Charlotte Ann Lucas and Ned Berke were just two of the speakers for the LION conference’s lightning rounds, trying to get out as much information as possible in a 10-minute presentation.
Lucas is the director of NOWCastSA, a news publication in San Antonio, Texas. Her presentation focused on her experiences running webcasts on her site. She said webcasts are sometimes paid for by whoever wants an event covered, including high schools who are looking to live stream their graduation ceremonies.
Lucas said she is trying to get her publication’s webcasts on to mobile devices because she said families in lower income households are more likely to go online through their phones. Webcasts are also archived on the site, so they can be viewed at a later time.
“Sometimes the local news channels look at us as the local C-SPAN,” Lucas said, adding that over 200 hours of local programming have been covered by her company.
Audience members asked about the most efficient – and the cheapest – ways to live stream events and make them look as professional as possible.
“The easiest way to make it look professional is putting your device on a tripod,” Lucas said. She also suggested that people “test audio the day before – if the audio sucks, the video sucks.”
One item worth investing in is quality online connection, Lucas said. Wi-Fi often fails, she said, and being able to have quality live streaming video that stays connected while filming isn’t very expensive. Coupled with a Mac computer, as opposed to multiple cameras, her company spent $3,000 for a year’s worth of quality live stream videos.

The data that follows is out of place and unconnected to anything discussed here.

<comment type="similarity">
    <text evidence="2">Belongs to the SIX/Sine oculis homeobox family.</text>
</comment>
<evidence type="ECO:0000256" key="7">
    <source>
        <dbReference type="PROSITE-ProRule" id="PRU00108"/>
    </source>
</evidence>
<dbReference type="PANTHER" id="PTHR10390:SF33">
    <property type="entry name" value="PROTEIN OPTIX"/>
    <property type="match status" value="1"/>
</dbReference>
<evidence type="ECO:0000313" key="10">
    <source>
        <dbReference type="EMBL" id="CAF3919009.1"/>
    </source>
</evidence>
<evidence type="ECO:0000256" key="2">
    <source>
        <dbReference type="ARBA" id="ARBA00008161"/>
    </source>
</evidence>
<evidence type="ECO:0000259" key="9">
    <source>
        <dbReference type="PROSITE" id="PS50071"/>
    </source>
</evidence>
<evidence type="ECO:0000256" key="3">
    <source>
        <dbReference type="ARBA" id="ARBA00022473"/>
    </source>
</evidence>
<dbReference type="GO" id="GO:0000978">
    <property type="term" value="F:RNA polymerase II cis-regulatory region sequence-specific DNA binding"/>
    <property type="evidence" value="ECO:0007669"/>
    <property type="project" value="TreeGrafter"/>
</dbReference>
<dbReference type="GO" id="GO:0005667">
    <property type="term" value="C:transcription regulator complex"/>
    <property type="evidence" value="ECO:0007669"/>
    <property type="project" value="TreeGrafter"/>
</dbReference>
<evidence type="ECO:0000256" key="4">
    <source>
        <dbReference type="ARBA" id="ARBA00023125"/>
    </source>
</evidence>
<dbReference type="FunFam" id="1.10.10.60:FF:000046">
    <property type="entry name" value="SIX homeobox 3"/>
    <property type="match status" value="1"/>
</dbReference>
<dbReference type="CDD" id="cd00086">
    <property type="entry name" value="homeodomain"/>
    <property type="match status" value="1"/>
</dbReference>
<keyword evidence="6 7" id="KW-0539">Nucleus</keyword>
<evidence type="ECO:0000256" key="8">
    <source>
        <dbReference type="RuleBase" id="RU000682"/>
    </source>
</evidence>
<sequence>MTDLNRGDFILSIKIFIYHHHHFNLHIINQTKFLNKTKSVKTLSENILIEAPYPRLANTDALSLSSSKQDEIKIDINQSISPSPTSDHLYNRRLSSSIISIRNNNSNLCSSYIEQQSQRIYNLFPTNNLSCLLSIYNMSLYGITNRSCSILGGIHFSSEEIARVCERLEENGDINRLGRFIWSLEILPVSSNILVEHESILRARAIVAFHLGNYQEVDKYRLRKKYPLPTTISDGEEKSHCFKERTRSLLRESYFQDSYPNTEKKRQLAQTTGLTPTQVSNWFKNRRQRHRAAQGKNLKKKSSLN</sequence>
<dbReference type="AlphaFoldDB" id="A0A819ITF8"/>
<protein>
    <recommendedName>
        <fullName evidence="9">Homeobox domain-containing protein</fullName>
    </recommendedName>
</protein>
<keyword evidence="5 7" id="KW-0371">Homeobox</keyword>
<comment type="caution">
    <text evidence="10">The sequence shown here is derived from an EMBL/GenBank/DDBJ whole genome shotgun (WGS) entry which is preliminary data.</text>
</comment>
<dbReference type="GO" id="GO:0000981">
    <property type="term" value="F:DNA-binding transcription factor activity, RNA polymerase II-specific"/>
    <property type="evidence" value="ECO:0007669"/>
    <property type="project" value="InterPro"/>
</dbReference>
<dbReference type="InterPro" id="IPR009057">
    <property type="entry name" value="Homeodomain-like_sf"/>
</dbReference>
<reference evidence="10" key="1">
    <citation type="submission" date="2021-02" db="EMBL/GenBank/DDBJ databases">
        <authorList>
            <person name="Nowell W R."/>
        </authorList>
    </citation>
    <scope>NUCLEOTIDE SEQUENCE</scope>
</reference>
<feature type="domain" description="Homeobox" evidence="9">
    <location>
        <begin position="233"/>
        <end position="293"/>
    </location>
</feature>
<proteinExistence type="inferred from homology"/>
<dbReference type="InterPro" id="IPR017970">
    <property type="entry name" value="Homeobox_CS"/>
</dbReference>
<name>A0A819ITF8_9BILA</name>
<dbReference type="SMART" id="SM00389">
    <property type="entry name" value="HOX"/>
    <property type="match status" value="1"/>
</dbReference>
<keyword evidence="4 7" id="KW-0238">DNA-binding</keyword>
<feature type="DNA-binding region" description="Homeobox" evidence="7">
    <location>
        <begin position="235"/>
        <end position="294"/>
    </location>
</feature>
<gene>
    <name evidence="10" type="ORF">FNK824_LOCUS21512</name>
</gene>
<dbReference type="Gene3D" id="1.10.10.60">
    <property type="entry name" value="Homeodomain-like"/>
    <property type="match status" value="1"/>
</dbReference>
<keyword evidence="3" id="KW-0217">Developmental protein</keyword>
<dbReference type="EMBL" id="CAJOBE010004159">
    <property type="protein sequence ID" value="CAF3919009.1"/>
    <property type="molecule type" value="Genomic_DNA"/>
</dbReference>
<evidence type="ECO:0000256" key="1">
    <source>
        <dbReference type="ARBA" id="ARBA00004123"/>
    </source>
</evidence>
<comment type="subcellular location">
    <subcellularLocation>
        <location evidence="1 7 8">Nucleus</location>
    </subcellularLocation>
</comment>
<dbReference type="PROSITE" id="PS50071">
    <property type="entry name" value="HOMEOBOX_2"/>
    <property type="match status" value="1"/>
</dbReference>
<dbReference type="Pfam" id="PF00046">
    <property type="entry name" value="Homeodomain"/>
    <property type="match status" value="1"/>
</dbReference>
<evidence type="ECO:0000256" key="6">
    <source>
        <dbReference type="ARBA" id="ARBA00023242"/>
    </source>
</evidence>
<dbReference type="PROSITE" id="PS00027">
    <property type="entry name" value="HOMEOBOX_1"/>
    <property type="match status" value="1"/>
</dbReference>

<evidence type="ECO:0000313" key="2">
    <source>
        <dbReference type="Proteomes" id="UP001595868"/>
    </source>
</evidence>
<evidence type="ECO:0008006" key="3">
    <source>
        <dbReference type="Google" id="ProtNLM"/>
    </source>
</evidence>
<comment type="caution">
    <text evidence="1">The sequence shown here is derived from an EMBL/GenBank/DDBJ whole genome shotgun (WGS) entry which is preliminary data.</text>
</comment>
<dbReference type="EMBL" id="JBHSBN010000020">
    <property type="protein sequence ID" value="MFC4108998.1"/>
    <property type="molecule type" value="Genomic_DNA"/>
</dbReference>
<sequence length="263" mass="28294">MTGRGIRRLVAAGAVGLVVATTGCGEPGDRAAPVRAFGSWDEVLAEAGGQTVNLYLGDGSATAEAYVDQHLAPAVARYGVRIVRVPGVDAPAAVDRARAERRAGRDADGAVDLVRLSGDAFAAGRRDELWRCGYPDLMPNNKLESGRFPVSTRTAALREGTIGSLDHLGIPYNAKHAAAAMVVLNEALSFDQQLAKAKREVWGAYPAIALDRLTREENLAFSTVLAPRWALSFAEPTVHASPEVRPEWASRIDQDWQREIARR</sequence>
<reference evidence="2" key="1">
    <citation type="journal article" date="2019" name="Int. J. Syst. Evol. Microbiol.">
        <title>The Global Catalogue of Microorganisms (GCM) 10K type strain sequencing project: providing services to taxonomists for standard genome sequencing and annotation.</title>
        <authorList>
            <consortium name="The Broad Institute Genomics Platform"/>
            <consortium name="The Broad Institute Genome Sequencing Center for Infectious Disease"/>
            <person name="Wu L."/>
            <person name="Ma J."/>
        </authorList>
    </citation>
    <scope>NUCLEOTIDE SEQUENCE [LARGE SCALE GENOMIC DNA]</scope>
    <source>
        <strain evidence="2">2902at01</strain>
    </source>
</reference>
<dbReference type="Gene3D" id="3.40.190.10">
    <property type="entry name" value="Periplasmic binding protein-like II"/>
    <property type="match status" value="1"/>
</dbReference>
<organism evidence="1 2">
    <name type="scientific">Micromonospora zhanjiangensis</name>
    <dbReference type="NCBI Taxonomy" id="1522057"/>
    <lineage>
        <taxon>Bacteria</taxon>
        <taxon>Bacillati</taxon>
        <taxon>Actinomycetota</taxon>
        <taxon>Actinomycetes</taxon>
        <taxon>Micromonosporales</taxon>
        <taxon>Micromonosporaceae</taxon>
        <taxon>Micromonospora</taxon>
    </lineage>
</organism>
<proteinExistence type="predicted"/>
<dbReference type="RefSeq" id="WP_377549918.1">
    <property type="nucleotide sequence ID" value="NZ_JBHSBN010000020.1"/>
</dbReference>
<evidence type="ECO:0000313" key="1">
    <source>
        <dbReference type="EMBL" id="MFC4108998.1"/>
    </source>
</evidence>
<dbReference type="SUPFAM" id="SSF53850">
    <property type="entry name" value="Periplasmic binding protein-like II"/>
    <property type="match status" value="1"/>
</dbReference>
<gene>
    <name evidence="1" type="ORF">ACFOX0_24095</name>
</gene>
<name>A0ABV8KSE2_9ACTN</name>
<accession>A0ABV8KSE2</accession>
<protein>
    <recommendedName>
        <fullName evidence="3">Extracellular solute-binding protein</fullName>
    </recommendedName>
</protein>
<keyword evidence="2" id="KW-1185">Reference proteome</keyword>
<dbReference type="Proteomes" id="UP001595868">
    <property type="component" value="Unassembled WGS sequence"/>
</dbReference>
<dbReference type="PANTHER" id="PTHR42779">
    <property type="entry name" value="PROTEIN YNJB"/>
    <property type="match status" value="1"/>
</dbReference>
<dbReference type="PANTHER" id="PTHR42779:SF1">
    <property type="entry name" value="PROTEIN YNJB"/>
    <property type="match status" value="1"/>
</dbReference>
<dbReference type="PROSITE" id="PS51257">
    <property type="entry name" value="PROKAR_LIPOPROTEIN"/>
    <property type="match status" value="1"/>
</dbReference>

Also speaking during the lightning rounds was Ned Berke, the editor and publisher of Sheepshead Bites. It is the only indie news publication for Sheepshead Bay in Brooklyn, New York.
His presentation focused on his coverage during Hurricane Sandy and the challenges people face while reporting during difficult times.
Berke describes his site as hyper-local and said he looks at community publications in a very personal style.
During the clean-up after Sandy hit, Berke said major media outlets never got down to Sheepshead Bay. He created a page on his site to work as a communication exchange, where people could get information about people in the area.
Berke said it was the community outlets that made a difference in recovery at the local level. Coincidentally, one audience member happened to also be from Sheephead Bay. He said he would have had no way of knowing what was going on in the community, if it had not been for Berke’s coverage on his site.
As for the business side of his site, Berke said, “Nothing essential was lost during the storm because our business is digital.”
When asked what he would suggest for anyone caught in a similar situation, Berke said to “always have a backup who can update the publication.”
Berke, as well as many other residents, were getting all of their news on their phones after the storm.
Berke ended his presentation by highlighting, just as Lucas had, the ever increasing importance of creating a mobile version of online news publications.